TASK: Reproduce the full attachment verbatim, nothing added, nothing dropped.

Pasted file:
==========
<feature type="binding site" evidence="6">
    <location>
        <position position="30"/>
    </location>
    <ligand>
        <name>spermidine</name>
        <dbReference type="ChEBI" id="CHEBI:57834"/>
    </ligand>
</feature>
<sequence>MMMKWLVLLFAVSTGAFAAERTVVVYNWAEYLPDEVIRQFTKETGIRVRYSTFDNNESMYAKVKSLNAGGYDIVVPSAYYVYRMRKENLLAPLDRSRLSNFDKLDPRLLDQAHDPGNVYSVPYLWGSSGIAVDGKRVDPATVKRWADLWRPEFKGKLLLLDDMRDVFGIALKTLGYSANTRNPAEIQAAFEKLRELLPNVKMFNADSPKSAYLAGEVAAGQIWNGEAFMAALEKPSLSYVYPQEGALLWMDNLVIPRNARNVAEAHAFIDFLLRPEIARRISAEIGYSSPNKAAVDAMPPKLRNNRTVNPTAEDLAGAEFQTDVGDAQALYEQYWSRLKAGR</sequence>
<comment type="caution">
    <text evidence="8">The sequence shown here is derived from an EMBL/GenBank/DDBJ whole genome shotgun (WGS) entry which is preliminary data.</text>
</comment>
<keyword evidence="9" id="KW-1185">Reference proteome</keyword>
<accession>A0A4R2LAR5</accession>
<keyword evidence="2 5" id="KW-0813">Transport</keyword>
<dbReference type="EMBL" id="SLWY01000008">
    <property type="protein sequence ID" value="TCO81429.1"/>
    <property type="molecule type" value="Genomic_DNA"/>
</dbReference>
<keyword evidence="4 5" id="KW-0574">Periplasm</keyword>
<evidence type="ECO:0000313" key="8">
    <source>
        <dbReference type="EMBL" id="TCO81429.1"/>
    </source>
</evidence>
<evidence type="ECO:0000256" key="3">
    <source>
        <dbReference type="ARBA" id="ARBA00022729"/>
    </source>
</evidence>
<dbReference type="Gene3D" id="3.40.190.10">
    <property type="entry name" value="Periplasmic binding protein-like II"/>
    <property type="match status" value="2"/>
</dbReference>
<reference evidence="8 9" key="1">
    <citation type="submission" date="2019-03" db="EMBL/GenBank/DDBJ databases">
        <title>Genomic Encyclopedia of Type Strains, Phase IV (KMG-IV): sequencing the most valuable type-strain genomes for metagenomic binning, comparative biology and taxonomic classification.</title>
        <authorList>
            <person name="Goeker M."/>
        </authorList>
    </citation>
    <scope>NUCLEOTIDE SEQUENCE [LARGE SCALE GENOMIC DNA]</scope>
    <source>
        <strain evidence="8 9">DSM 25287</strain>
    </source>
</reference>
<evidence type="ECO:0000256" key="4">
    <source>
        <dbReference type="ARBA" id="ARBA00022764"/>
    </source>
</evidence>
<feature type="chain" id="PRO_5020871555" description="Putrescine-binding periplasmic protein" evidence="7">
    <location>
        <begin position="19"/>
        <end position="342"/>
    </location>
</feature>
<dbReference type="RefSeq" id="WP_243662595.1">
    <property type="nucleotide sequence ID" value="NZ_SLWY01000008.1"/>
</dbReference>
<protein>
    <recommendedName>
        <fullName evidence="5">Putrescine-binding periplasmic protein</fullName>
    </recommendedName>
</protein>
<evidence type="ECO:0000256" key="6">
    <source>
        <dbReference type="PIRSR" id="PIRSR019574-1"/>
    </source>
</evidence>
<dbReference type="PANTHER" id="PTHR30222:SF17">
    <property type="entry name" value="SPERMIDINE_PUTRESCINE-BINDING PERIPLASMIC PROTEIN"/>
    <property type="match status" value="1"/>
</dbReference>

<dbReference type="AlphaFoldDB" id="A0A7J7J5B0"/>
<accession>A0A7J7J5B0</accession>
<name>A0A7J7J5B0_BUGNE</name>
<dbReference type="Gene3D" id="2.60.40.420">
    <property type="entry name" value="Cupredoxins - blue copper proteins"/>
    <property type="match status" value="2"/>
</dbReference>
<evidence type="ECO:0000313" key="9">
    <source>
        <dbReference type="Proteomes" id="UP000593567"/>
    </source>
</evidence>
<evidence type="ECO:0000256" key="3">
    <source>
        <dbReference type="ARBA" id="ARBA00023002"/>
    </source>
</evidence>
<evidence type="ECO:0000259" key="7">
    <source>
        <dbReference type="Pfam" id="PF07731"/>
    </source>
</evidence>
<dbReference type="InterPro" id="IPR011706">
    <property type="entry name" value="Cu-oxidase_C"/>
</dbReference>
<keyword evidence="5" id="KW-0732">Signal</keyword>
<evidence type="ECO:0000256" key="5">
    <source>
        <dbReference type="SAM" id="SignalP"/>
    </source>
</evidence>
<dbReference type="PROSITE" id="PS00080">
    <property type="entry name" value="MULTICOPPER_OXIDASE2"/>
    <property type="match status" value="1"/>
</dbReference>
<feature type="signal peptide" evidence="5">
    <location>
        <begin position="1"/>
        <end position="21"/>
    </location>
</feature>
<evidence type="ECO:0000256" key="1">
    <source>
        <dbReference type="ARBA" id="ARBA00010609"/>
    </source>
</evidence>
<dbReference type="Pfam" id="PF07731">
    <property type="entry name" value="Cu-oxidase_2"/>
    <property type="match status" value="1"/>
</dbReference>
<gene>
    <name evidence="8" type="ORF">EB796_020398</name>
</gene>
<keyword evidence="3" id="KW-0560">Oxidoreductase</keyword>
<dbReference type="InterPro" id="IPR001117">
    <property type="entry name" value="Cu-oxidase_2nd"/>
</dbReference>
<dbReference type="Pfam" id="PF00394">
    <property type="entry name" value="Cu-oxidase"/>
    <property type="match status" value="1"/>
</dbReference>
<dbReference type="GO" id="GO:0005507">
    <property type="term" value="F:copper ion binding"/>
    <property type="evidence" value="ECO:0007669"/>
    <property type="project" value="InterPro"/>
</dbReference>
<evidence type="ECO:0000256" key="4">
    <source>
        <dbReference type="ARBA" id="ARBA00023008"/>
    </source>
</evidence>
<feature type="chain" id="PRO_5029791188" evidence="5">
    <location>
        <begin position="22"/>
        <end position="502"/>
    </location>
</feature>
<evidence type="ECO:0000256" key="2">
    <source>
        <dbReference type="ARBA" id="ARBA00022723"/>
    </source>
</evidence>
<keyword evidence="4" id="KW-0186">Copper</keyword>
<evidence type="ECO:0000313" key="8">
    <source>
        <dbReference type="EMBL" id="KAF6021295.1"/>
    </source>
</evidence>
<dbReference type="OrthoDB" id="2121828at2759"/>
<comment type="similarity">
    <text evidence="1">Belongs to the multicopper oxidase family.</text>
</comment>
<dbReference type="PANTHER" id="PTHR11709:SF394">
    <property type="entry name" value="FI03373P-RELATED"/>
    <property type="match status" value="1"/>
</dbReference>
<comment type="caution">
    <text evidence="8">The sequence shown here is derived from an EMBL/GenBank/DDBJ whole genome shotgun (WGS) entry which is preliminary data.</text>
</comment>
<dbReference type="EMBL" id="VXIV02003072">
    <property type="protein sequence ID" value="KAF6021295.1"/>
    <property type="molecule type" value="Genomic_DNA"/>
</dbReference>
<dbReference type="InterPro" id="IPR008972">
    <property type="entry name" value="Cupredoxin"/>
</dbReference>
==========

<feature type="binding site" evidence="6">
    <location>
        <position position="30"/>
    </location>
    <ligand>
        <name>spermidine</name>
        <dbReference type="ChEBI" id="CHEBI:57834"/>
    </ligand>
</feature>
<sequence>MMMKWLVLLFAVSTGAFAAERTVVVYNWAEYLPDEVIRQFTKETGIRVRYSTFDNNESMYAKVKSLNAGGYDIVVPSAYYVYRMRKENLLAPLDRSRLSNFDKLDPRLLDQAHDPGNVYSVPYLWGSSGIAVDGKRVDPATVKRWADLWRPEFKGKLLLLDDMRDVFGIALKTLGYSANTRNPAEIQAAFEKLRELLPNVKMFNADSPKSAYLAGEVAAGQIWNGEAFMAALEKPSLSYVYPQEGALLWMDNLVIPRNARNVAEAHAFIDFLLRPEIARRISAEIGYSSPNKAAVDAMPPKLRNNRTVNPTAEDLAGAEFQTDVGDAQALYEQYWSRLKAGR</sequence>
<comment type="caution">
    <text evidence="8">The sequence shown here is derived from an EMBL/GenBank/DDBJ whole genome shotgun (WGS) entry which is preliminary data.</text>
</comment>
<keyword evidence="9" id="KW-1185">Reference proteome</keyword>
<accession>A0A4R2LAR5</accession>
<keyword evidence="2 5" id="KW-0813">Transport</keyword>
<dbReference type="EMBL" id="SLWY01000008">
    <property type="protein sequence ID" value="TCO81429.1"/>
    <property type="molecule type" value="Genomic_DNA"/>
</dbReference>
<keyword evidence="4 5" id="KW-0574">Periplasm</keyword>
<evidence type="ECO:0000313" key="8">
    <source>
        <dbReference type="EMBL" id="TCO81429.1"/>
    </source>
</evidence>
<evidence type="ECO:0000256" key="3">
    <source>
        <dbReference type="ARBA" id="ARBA00022729"/>
    </source>
</evidence>
<dbReference type="Gene3D" id="3.40.190.10">
    <property type="entry name" value="Periplasmic binding protein-like II"/>
    <property type="match status" value="2"/>
</dbReference>
<reference evidence="8 9" key="1">
    <citation type="submission" date="2019-03" db="EMBL/GenBank/DDBJ databases">
        <title>Genomic Encyclopedia of Type Strains, Phase IV (KMG-IV): sequencing the most valuable type-strain genomes for metagenomic binning, comparative biology and taxonomic classification.</title>
        <authorList>
            <person name="Goeker M."/>
        </authorList>
    </citation>
    <scope>NUCLEOTIDE SEQUENCE [LARGE SCALE GENOMIC DNA]</scope>
    <source>
        <strain evidence="8 9">DSM 25287</strain>
    </source>
</reference>
<evidence type="ECO:0000256" key="4">
    <source>
        <dbReference type="ARBA" id="ARBA00022764"/>
    </source>
</evidence>
<feature type="chain" id="PRO_5020871555" description="Putrescine-binding periplasmic protein" evidence="7">
    <location>
        <begin position="19"/>
        <end position="342"/>
    </location>
</feature>
<dbReference type="RefSeq" id="WP_243662595.1">
    <property type="nucleotide sequence ID" value="NZ_SLWY01000008.1"/>
</dbReference>
<protein>
    <recommendedName>
        <fullName evidence="5">Putrescine-binding periplasmic protein</fullName>
    </recommendedName>
</protein>
<evidence type="ECO:0000256" key="6">
    <source>
        <dbReference type="PIRSR" id="PIRSR019574-1"/>
    </source>
</evidence>
<dbReference type="PANTHER" id="PTHR30222:SF17">
    <property type="entry name" value="SPERMIDINE_PUTRESCINE-BINDING PERIPLASMIC PROTEIN"/>
    <property type="match status" value="1"/>
</dbReference>

<dbReference type="AlphaFoldDB" id="A0A7J7J5B0"/>
<accession>A0A7J7J5B0</accession>
<name>A0A7J7J5B0_BUGNE</name>
<dbReference type="Gene3D" id="2.60.40.420">
    <property type="entry name" value="Cupredoxins - blue copper proteins"/>
    <property type="match status" value="2"/>
</dbReference>
<evidence type="ECO:0000313" key="9">
    <source>
        <dbReference type="Proteomes" id="UP000593567"/>
    </source>
</evidence>
<evidence type="ECO:0000256" key="3">
    <source>
        <dbReference type="ARBA" id="ARBA00023002"/>
    </source>
</evidence>
<evidence type="ECO:0000259" key="7">
    <source>
        <dbReference type="Pfam" id="PF07731"/>
    </source>
</evidence>
<dbReference type="InterPro" id="IPR011706">
    <property type="entry name" value="Cu-oxidase_C"/>
</dbReference>
<keyword evidence="5" id="KW-0732">Signal</keyword>
<evidence type="ECO:0000256" key="5">
    <source>
        <dbReference type="SAM" id="SignalP"/>
    </source>
</evidence>
<dbReference type="PROSITE" id="PS00080">
    <property type="entry name" value="MULTICOPPER_OXIDASE2"/>
    <property type="match status" value="1"/>
</dbReference>
<feature type="signal peptide" evidence="5">
    <location>
        <begin position="1"/>
        <end position="21"/>
    </location>
</feature>
<evidence type="ECO:0000256" key="1">
    <source>
        <dbReference type="ARBA" id="ARBA00010609"/>
    </source>
</evidence>
<dbReference type="Pfam" id="PF07731">
    <property type="entry name" value="Cu-oxidase_2"/>
    <property type="match status" value="1"/>
</dbReference>
<gene>
    <name evidence="8" type="ORF">EB796_020398</name>
</gene>
<keyword evidence="3" id="KW-0560">Oxidoreductase</keyword>
<dbReference type="InterPro" id="IPR001117">
    <property type="entry name" value="Cu-oxidase_2nd"/>
</dbReference>
<dbReference type="Pfam" id="PF00394">
    <property type="entry name" value="Cu-oxidase"/>
    <property type="match status" value="1"/>
</dbReference>
<dbReference type="GO" id="GO:0005507">
    <property type="term" value="F:copper ion binding"/>
    <property type="evidence" value="ECO:0007669"/>
    <property type="project" value="InterPro"/>
</dbReference>
<evidence type="ECO:0000256" key="4">
    <source>
        <dbReference type="ARBA" id="ARBA00023008"/>
    </source>
</evidence>
<feature type="chain" id="PRO_5029791188" evidence="5">
    <location>
        <begin position="22"/>
        <end position="502"/>
    </location>
</feature>
<evidence type="ECO:0000256" key="2">
    <source>
        <dbReference type="ARBA" id="ARBA00022723"/>
    </source>
</evidence>
<keyword evidence="4" id="KW-0186">Copper</keyword>
<evidence type="ECO:0000313" key="8">
    <source>
        <dbReference type="EMBL" id="KAF6021295.1"/>
    </source>
</evidence>
<dbReference type="OrthoDB" id="2121828at2759"/>
<comment type="similarity">
    <text evidence="1">Belongs to the multicopper oxidase family.</text>
</comment>
<dbReference type="PANTHER" id="PTHR11709:SF394">
    <property type="entry name" value="FI03373P-RELATED"/>
    <property type="match status" value="1"/>
</dbReference>
<comment type="caution">
    <text evidence="8">The sequence shown here is derived from an EMBL/GenBank/DDBJ whole genome shotgun (WGS) entry which is preliminary data.</text>
</comment>
<dbReference type="EMBL" id="VXIV02003072">
    <property type="protein sequence ID" value="KAF6021295.1"/>
    <property type="molecule type" value="Genomic_DNA"/>
</dbReference>
<dbReference type="InterPro" id="IPR008972">
    <property type="entry name" value="Cupredoxin"/>
</dbReference>